The World of 7 Billion student video contest is back for 2018-2019! We’ll be giving away $8,000+ of prizes to 18 student winners, and a “best in state” prize to one video from every state. All 6th-12th graders worldwide are eligible. Videos are being accepted now and the deadline for students to submit is February 28, 2019.
This is post 5 of 6 in a series about the Demographic Transition Model – a fundamental concept in population education, which is covered in Social Studies courses, most notably AP Human Geography.
In Stage 4 of the Demographic Transition Model (DTM), birth rates and death rates are both low, stabilizing total population growth. The decline in both birth and death rates of most Stage 4 countries have been attributed to strong economies, highly educated citizens, ample healthcare systems, the migration of people from rural communities to cities, and expanded employment opportunities for women. As these factors play out the total fertility rate decreases until it reaches replacement level (2.1 births per woman), at which point the country enters Stage 5. It is understood that countries in Stage 4 of the DTM have experienced significant economic and social advances allowing for reduced family size in relation to decades prior.
Though both the birth and the death rate are ever declining, countries in Stage 4 do house large populations – a result of progressing through Stages 1-3. With a large population annual growth can still be significant even with a small rate of natural increase. Additionally, the decline in birth rate and death rate isn’t always consistent, nor are both always in decline. Both rates are susceptible to outstanding circumstances such as pandemic or environmental disasters. That being said, Stage 4 of the DTM is viewed as an ideal placement for a country because total population growth is gradual. Examples of countries in Stage 4 of the Demographic Transition are Argentina, Australia, Canada, China, Brazil, most of Europe, Singapore, South Korea, and the U.S.
Demographic Transition Stage 4 Case Study: Argentina
Since the middle of the 19th Century, Argentina has maintained a strong economy, keeping on par with Western Europe and North America. Much of the country’s development in economic and social mobility has been steady, combining with the technological and medical advances that allow for a quite rapid progression through Stages 1-3 of the DTM. Through industrialization cities became the epicenter of life, causing internal migration as people move from rural to urban areas. Due to the limited space within cities, and the changing demands of work, smaller family size becomes an indirect result of urbanization. Argentina’s transition to Stage 4 is unique when compared to the rest of South America because of how early it was accomplished – the birth rate has been in decline since the early 1900s with the only exception being the “baby boom” post World War II.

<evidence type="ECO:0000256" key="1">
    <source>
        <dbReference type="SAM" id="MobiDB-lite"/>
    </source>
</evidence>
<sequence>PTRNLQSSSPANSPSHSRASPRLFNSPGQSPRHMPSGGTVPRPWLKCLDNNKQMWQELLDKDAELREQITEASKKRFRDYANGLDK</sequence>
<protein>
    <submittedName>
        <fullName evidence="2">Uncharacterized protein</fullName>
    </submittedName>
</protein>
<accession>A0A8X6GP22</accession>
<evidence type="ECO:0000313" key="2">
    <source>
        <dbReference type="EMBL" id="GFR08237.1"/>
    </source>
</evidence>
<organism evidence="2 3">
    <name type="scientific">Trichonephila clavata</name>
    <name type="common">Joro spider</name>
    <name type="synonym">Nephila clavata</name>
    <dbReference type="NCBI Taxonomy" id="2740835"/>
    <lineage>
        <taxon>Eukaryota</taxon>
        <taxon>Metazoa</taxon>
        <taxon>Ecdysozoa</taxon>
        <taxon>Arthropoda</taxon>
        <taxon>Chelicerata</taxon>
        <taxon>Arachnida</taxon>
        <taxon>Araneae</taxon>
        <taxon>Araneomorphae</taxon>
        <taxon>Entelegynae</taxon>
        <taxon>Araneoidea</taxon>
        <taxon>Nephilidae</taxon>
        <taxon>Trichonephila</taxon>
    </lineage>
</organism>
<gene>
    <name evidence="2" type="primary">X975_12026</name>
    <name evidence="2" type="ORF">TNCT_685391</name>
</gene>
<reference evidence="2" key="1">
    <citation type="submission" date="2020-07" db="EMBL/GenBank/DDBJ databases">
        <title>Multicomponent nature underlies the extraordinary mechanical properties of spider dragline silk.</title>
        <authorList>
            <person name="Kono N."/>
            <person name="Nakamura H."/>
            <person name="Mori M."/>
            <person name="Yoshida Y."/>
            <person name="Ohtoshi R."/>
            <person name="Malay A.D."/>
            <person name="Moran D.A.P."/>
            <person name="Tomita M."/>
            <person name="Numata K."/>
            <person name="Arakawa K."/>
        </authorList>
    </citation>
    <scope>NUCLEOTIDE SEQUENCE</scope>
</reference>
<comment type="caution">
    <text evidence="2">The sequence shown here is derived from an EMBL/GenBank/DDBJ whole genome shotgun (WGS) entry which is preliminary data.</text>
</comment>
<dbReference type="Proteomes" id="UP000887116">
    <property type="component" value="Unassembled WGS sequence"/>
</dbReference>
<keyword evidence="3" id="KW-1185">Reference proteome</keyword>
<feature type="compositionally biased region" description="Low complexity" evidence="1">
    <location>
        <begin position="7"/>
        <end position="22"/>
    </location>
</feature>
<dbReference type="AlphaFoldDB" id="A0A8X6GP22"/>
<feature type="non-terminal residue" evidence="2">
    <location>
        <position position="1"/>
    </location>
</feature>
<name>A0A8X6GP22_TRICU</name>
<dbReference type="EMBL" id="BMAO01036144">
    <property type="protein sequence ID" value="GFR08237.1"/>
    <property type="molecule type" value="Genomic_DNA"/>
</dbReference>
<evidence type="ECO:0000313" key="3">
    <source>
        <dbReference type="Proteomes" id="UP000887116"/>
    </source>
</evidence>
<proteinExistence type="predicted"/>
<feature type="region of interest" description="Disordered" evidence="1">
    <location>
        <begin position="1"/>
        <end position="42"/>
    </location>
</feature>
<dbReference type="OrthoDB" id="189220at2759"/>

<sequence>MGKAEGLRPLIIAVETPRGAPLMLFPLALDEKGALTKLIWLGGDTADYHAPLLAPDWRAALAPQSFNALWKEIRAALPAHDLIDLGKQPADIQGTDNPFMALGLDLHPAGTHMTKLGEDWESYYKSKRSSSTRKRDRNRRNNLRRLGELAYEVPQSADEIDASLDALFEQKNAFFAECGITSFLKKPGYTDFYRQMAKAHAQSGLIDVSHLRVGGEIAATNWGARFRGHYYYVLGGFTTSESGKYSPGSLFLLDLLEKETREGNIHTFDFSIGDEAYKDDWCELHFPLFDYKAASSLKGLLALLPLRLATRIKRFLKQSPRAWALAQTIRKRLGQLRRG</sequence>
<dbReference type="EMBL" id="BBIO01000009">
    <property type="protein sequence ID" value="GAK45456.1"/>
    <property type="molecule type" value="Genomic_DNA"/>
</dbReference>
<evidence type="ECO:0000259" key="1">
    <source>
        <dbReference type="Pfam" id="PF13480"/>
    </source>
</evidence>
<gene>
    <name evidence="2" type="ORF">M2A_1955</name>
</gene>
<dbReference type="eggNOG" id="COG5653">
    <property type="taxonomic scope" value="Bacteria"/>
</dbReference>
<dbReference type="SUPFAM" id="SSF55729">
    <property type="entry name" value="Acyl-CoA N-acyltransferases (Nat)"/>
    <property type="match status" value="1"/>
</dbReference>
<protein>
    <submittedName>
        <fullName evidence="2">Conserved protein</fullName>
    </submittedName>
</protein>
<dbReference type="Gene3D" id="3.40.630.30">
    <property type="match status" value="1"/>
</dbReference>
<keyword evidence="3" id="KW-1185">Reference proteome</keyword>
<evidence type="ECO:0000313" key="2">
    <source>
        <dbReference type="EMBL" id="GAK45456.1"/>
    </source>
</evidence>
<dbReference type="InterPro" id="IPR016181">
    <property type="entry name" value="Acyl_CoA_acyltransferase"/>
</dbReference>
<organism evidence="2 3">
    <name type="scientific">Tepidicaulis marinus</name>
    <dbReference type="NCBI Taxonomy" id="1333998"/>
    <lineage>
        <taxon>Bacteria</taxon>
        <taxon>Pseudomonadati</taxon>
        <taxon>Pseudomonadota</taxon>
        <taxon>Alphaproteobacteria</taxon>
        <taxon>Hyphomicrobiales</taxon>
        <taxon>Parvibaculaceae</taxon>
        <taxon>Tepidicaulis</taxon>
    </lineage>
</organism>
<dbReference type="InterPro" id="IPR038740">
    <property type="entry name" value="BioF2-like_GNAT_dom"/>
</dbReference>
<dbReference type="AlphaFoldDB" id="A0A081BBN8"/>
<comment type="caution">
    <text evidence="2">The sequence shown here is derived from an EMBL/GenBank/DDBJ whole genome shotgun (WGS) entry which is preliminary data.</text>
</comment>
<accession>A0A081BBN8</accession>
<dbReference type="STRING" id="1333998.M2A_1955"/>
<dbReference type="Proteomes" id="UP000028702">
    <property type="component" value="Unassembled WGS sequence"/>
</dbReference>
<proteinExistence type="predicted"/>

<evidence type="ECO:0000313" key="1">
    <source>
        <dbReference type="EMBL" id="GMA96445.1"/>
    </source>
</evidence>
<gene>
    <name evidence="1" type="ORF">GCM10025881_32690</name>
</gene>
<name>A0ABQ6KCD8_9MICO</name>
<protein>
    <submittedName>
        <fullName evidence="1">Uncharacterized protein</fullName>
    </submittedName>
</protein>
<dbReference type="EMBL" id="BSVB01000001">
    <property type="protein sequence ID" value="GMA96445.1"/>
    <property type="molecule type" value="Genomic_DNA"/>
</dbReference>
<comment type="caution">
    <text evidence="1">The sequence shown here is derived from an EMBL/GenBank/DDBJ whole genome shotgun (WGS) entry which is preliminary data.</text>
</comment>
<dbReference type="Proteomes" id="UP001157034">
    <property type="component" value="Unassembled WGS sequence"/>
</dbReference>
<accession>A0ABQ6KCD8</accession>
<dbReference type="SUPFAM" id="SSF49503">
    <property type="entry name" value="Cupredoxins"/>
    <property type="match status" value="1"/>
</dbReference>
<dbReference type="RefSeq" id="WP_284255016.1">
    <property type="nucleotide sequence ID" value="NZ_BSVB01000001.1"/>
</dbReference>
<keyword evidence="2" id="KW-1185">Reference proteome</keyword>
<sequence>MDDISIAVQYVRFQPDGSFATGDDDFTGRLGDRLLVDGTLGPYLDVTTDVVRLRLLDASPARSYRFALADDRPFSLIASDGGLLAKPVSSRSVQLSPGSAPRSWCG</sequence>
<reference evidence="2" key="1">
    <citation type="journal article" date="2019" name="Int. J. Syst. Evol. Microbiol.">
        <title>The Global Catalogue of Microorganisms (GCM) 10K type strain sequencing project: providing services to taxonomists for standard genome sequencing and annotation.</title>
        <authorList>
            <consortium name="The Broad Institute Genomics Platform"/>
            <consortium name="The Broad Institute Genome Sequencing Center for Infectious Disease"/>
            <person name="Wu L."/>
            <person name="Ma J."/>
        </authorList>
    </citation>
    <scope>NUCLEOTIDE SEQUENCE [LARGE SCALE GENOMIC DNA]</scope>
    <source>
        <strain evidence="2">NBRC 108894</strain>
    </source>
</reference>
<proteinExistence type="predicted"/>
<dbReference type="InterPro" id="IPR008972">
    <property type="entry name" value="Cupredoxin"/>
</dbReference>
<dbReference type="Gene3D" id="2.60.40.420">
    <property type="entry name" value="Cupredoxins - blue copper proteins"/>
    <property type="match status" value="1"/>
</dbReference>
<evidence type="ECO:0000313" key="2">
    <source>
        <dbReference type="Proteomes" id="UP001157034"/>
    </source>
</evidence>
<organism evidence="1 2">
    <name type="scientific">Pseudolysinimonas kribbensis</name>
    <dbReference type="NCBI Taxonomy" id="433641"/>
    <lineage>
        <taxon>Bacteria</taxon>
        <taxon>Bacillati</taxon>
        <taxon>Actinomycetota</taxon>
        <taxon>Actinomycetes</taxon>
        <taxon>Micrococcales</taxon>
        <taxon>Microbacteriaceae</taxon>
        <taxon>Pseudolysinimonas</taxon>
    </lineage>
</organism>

Today Argentina’s rate of natural increase is 1.1%. Though this figure is below replacement level the country still has a higher birth rate (19/1000) than death rate (7/1000), so total population will still rise. But why the early decline in birth rate? The simple answer: gender equality. Argentine women have been protected, at least in theory, by a civil code that outlaws gender discrimination since 1869. Women maintain a relatively high level of employment and educational opportunities in relation to men. Gender equality and a high status of women are large components of lowered birth rates. And while the Argentine government has historically been against contraception, today condoms and birth control are widely available without cost.
Low birth rates and low death rates characterize the countries in Stage 4 of the Demographic Transition Model. Not since Stage 1 of the DTM have birth rates and death rates been so equal in value, the main difference being that in Stage 4 total population is already high. Countries will remain categorized as Stage 4 until they reach the point where death rate exceeds birth rate, the definition of Stage 5; but there is no formula or estimate for how long that transition will take.